As I reported for this story on Piramal Healthcare’s full-throttle effort in developing new molecule drugs, one thing that repeatedly came up for discussion was the cost. How much does it actually cost to produce a new drug? Are pharma companies (read big pharma) in the business for disease management or profit management?
Well, the cost of a new molecule drug, or brand new innovative drugs, may range from a few hundred dollars (as the Piramals propose in the story) to a few billion dollars, depending on who you are seeking the data from. But what is pretty clear now is that the discovery, development and commercialization of new drugs are in for a dramatic shift and the debate on this is getting shriller with each passing month.
Bernard Munos, a former longtime Eli Lilly advisor, who now runs a biomedical consultancy InnoThink in Indiana, US, says lots of marketing support expenses are relabeled as R&D and drive up the spending per new molecule. “I think clinical research in the US/EU has become very dysfunctional. Take for example, AstraZeneca. It has done 72 phase III trials for Seroquel! FDA only requires two. It has also done 39 phase IV trials. Some of that is justified to add claims to the label but not 72. All big pharmas are guilty of the same sin, although not to such extreme levels.”
More than half of the phase III trials performed by big pharma are for drugs that have already been approved. In reality, much of that is aimed at generating data to keep sales reps talking. It is not research, says Munos.
The other thing is the enormous fixed costs incurred by big pharma. It may cost $50,000 per patient to run a phase III trial, but this is only the variable part. The fixed costs (infrastructure) can easily be five or 10 times as much. Research models that eschew those unnecessary costs, and especially networked models, can deliver new molecules for $50m to $200 million, which is a small fraction of the $4b to $12 billion currently spent by big pharma, says Munos, who recently joined Glenmark Pharmaceutical as non-executive director.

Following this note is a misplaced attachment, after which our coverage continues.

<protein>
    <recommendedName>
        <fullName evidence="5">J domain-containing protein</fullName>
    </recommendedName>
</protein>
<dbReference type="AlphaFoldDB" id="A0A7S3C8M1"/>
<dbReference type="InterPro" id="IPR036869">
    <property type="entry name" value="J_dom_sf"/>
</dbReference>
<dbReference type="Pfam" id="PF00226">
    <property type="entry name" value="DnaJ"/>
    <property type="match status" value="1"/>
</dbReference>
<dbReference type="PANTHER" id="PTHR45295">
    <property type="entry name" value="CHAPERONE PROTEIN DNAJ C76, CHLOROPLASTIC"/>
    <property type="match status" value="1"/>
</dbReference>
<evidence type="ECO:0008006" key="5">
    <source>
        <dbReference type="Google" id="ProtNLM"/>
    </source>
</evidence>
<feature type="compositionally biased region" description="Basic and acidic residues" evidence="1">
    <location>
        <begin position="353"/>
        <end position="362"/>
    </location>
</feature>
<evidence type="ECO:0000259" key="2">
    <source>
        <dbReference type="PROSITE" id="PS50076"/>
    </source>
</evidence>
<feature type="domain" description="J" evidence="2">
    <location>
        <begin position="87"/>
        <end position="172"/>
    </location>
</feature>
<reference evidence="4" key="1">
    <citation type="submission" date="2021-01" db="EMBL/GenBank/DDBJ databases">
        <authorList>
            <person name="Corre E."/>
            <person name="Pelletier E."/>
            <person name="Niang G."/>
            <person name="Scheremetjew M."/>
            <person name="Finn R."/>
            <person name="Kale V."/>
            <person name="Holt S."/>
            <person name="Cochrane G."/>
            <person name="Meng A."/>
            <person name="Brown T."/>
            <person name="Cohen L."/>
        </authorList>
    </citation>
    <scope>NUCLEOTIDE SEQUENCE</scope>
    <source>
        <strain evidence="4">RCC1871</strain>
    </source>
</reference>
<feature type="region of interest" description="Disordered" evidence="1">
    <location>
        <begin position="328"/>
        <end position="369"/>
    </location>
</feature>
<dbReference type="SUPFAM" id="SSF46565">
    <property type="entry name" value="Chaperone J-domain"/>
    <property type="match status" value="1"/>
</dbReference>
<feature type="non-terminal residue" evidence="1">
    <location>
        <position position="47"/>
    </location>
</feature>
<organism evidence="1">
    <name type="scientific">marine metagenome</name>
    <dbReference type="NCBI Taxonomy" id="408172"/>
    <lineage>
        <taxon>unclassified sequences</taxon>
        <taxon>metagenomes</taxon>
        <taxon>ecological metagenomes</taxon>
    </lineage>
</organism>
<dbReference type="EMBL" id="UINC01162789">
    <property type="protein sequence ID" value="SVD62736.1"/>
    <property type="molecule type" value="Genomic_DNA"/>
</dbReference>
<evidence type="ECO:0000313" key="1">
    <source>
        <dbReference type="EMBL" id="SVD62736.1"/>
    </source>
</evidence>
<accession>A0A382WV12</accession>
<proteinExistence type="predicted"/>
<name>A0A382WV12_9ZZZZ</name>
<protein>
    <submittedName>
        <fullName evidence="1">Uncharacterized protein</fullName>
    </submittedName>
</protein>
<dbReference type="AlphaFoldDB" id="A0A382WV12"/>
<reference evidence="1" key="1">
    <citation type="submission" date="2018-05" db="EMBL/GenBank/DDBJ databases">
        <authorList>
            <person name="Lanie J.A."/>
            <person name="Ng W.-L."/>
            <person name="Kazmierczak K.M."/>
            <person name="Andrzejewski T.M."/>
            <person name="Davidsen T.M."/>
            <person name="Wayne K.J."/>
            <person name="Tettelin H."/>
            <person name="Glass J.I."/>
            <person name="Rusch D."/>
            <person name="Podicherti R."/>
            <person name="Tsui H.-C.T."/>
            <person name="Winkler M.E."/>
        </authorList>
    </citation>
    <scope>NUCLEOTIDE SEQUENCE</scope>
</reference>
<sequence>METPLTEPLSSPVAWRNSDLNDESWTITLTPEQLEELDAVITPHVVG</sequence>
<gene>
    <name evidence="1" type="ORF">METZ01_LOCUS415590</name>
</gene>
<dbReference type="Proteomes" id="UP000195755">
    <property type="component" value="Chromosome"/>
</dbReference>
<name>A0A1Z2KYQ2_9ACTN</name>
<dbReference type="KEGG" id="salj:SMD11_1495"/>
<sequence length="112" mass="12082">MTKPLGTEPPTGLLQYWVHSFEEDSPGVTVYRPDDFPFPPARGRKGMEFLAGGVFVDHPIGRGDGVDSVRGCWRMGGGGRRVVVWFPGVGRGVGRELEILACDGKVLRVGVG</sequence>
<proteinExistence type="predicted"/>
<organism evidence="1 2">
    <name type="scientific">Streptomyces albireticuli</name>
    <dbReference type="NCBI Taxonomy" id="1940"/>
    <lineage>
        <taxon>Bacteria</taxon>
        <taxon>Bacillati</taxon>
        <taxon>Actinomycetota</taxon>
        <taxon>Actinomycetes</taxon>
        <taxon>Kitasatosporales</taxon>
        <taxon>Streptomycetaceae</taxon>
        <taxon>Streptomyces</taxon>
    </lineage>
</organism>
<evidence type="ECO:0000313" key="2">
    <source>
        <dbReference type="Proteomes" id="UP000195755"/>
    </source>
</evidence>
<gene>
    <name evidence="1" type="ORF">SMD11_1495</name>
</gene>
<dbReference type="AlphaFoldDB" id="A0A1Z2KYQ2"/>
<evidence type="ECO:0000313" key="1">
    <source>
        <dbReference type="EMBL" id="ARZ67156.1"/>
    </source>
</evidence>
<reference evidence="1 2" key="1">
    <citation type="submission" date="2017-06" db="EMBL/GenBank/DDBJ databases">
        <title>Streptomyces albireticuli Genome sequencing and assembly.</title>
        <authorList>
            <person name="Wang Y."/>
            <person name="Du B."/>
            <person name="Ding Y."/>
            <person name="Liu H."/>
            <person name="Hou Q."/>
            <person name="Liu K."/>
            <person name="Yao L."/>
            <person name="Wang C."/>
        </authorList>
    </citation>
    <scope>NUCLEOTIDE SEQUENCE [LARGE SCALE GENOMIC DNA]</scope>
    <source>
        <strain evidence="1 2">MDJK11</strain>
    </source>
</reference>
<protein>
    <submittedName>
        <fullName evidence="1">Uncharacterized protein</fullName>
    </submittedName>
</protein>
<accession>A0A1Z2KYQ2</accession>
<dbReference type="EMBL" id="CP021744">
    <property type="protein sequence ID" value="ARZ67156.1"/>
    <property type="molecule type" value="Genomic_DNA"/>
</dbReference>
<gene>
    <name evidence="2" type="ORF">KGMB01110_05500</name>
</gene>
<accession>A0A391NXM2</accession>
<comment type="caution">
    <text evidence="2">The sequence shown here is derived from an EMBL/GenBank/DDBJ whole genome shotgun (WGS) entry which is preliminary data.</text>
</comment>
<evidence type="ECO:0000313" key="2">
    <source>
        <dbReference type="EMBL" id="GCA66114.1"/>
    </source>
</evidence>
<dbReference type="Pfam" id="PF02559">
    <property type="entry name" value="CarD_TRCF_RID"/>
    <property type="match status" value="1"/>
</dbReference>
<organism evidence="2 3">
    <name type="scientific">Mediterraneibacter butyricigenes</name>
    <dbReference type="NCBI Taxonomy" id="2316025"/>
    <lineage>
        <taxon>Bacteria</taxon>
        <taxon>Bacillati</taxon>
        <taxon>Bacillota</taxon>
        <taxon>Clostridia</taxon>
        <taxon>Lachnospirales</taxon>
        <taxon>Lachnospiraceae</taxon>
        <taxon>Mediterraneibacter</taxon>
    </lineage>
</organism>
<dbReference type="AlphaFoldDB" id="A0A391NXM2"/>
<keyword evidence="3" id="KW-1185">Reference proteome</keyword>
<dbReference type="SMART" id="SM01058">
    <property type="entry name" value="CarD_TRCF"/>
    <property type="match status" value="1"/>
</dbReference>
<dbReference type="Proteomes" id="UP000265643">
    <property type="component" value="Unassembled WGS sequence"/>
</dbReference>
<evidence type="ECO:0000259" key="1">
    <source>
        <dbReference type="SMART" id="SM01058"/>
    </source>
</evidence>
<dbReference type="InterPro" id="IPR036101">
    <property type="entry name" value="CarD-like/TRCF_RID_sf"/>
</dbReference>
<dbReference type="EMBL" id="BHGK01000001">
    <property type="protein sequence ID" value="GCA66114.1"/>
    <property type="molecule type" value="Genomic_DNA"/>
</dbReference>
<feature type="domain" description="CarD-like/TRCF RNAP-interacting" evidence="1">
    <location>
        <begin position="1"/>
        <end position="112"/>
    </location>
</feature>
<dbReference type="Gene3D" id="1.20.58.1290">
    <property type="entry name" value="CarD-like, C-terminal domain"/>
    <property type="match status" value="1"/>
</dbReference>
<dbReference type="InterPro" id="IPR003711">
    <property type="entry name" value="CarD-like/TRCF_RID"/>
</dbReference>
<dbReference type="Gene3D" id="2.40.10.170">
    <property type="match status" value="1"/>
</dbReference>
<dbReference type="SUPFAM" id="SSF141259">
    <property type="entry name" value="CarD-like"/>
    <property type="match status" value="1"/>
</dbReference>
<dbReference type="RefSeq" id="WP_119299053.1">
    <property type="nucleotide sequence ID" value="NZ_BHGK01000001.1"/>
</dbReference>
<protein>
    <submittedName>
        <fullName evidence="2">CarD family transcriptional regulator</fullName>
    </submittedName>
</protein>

Wherever the cost may lie in this range, the distress of patients and payers with this kind of drug pricing, a major component of the $4.5 trillion global healthcare industry, needs a dose of course correction. After all, how much profits can one extract from one blockbuster success? Last week economist and Nobel Prize winner, Joseph Stiglitz wrote about the main problems limiting the availability of medicines. One, he says, is that the “drugs are very costly; or, more accurately, the price charged for them is very high, though the cost of producing them is but a fraction of that amount.”
Second, drug development is geared toward maximising profit, not social benefit, which skews efforts directed at the creation of medicines that are essential to human welfare. “Because the poor have so little money to spend, drug companies, under current arrangements, have little incentive to do research on the diseases that afflict them.”
But if you look at the patient outburst in theUS, where the groups are suing drug companies over issues that, in nutshell, increase healthcare costs, it’s clear that the current system is hopelessly broken.
In the latest edition of Current Science, Suri Venkatachalam (a life sciences entrepreneur) and Gayatri Saberwal (an academic at NEN Wadhwani Centre for Excellence in Entrepreneurship education at IBAB inBangalore) propose a new, albeit hypothetical, organization calling it Centre for Affordable Medicine. They propose setting up of a non-profit organization that retains the entrepreneurial nature of a small biotech company but whose output is as affordable as generic drugs. “We propose that such a programme be taken up in India, where drug discovery can perhaps be done at less than 10% of the alleged cost in a developed country,” write the authors.
At a time when we know that about 70 of the drugs approved in the US are no better than what is already available in the market and that only 40 percent of the drugs in development are abandoned for reasons of safety or efficacy (60% are killed for financial or other reasons), a new paradigm is needed, however improbable it may seem at the outset.
As I wrote earlier about India’s nascent open source effort in this space, Munos argues that increasingly open source will prove to be a viable alternative for inventive drugs. Take for example, MMV (Medicines for Malaria Venture), a non-profit public-private partnership headquartered in Geneva. It employs 42 people, has 130 pharma and biotech partners in 43 countries, is running 55 clinical trials in 24 countries, spends $55 million annually and has spent $311 million over 10 years 88 percent of which is towards R&D. It has one drug approved and two under regulatory review.
The cost of new drug = $ 85 million.
Can the math be applied to other diseases or is low-cost inventive drug a pipe dream?